The Hitch in Australia’s Grand Plans With India

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The Hitch in Australia’s Grand Plans With India

Australia has strategic reasons to pursue closer ties, but ignoring India’s human rights issues comes with a cost.

The Hitch in Australia’s Grand Plans With India
Credit: Indian Ministry of External Affairs

A landmark new trade deal. Deepening security ties. Expanding political cooperation. And, perhaps most compellingly, a common source of strategic anxiety in the form of China. For Australia, the momentum behind its bilateral relationship with India feels unstoppable. It’s the smart strategic gambit: courting access to Indian markets and greater security alignment, just as Australia’s exports are shut out of China and Beijing hardens its stance against Canberra.

While there’s much cause for optimism, and indeed celebration, about deepening ties with India, Australia should pay just as much attention to the difficult parts of this bilateral relationship.

Chief among them is human rights. There are serious and ongoing concerns about human rights in India, including the situation in Kashmir, treatment of religious minorities, and the crackdown on civil and political rights. But the Australian government’s recent public statements on India fail to comment on such points. You need to go back to 2014 to find a reference to “human rights” in any joint documents between Australia and India, despite a recent flurry of new agreements.

The irresistible conclusion is that the Australian government has taken the pragmatic view that, with much to gain strategically and economically with India, it should avoid seemingly unnecessary points of disagreement. Of course, this would hardly be the first time a country has muted its principles for the sake of its interests. But in this case, it may be a miscalculation.

Australia espouses strong support for human rights. And, in fairness, it has historically been a force for good in advancing these norms. But if a rhetorical commitment to the “indivisibility, universality and inalienability of individual rights” is to be matched with substantive action, then Australia is found wanting with respect to India.

This matters not just because of the universality principle. It also undermines Australia’s prosecution of human rights issues with China and its broader strategy of handling a difficult relationship with Beijing. While Canberra is right to call out repression in Xinjiang and Hong Kong, among other issues, its failure to comment about India plays into Beijing’s hands, suggesting that Australia’s advocacy is strategic rather than genuine concern.

In terms of Australia and India ties, however, silence on human rights in this growth phase of the relationship could undermine its long-term success. By avoiding the topic now, Australia sets a difficult precedent, making it harder to speak and act in the future without causing major, even irreparable, damage to the bilateral relationship. The longer human rights issues persist in India, the harder it will be for Australia not to voice its concerns – and Canberra may well find itself isolated for not doing so. Moreover, an India beset by internal divisions and growing marginalization of democracy makes for a less reliable partner.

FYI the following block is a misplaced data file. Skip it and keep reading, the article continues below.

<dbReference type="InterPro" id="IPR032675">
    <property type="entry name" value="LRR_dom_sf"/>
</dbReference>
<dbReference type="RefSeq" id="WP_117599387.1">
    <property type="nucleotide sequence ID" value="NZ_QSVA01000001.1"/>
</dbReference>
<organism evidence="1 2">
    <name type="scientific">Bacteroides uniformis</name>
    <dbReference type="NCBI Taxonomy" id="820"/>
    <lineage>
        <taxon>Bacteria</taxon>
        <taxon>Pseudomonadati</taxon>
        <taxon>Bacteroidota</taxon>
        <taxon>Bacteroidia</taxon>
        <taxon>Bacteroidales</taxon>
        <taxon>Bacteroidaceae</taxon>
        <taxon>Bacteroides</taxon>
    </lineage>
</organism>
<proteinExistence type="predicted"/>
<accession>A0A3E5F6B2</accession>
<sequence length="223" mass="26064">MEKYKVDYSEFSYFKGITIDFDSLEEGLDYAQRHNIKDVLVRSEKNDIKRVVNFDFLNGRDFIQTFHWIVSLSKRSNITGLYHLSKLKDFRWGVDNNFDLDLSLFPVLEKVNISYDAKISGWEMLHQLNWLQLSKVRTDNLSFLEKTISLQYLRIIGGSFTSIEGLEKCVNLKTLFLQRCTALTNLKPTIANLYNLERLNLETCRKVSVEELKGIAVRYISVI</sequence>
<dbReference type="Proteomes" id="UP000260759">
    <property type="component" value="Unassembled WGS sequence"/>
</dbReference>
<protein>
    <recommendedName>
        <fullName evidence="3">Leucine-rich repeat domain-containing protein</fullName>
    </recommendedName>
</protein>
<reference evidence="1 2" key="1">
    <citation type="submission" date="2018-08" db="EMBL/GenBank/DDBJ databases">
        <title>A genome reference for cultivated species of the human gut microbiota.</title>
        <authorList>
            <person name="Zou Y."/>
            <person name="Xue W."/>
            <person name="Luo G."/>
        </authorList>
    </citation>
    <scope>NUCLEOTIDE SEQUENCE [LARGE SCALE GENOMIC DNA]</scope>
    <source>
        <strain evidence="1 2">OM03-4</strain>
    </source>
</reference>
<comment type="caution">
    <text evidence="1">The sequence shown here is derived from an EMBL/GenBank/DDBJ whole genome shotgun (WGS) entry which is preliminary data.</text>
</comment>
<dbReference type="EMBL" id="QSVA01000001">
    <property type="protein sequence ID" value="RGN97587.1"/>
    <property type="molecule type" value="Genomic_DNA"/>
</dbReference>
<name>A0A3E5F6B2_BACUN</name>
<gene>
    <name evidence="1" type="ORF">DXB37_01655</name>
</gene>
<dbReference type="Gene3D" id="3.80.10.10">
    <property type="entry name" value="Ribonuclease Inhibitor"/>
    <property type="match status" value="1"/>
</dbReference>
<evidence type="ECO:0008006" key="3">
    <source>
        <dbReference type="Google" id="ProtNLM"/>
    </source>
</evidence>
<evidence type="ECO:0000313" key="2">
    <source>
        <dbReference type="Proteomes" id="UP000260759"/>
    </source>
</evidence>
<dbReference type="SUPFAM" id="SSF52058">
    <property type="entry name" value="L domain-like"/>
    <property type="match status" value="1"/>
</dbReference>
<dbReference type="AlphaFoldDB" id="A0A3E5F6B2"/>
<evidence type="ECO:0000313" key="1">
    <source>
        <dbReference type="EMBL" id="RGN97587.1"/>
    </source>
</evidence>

What Australia needs to do, as soon as possible, is to embed open dialogue on human rights as a normal, even expected, part of its relationship with India. Canberra should have confidence that the groundwork already established with New Delhi, plus India’s own compelling interests in working with Australia, mean that the relationship can endure some tension. While a different situation, India-U.S. ties have thrived in spite of stinging criticism from the State Department. Australia needs to develop tolerance for short-term friction in order to build a more sustainable dynamic in its relationship with India.

Australian diplomats often quietly support human rights initiatives at a local level in sensitive contexts. It is very likely that this is happening in India, including through the Direct Aid Program, and should continue. But a more open, public dialogue is needed to demonstrate principled consistency. While it should be carefully calibrated, there are several options Australia could pursue.

Practical cooperation in areas with human rights implications is a good start. Existing work on issues like trafficking in persons, governance, and anti-corruption should include explicit human rights dialogues. Growing ties in cyber and technology are an opportunity to raise concerns around civil and political rights, especially given mutual commitments to openness and freedom in cyberspace.

Working through quasi-governmental bodies that include official and civil society representation is another option, allowing high-profile attention at arm’s length from government. The new Centre for Australia-India Relations could, for instance, run a 1.5-track dialogue on human rights. And if Australia can approach dialogue in a self-reflective way acknowledging its own shortcomings on issues like Indigenous disadvantage, then Canberra can make its human rights advocacy more about learning than lecturing.

India’s historic strategic aloofness has made Australia reluctant to raise human rights for fear of jeopardizing the bigger project of drawing New Delhi into security alignment. But the best and most durable relationships are those where all issues, good and bad, can be aired. With the Australia-India relationship going from strength to strength, now is precisely the moment to make human rights a regular feature.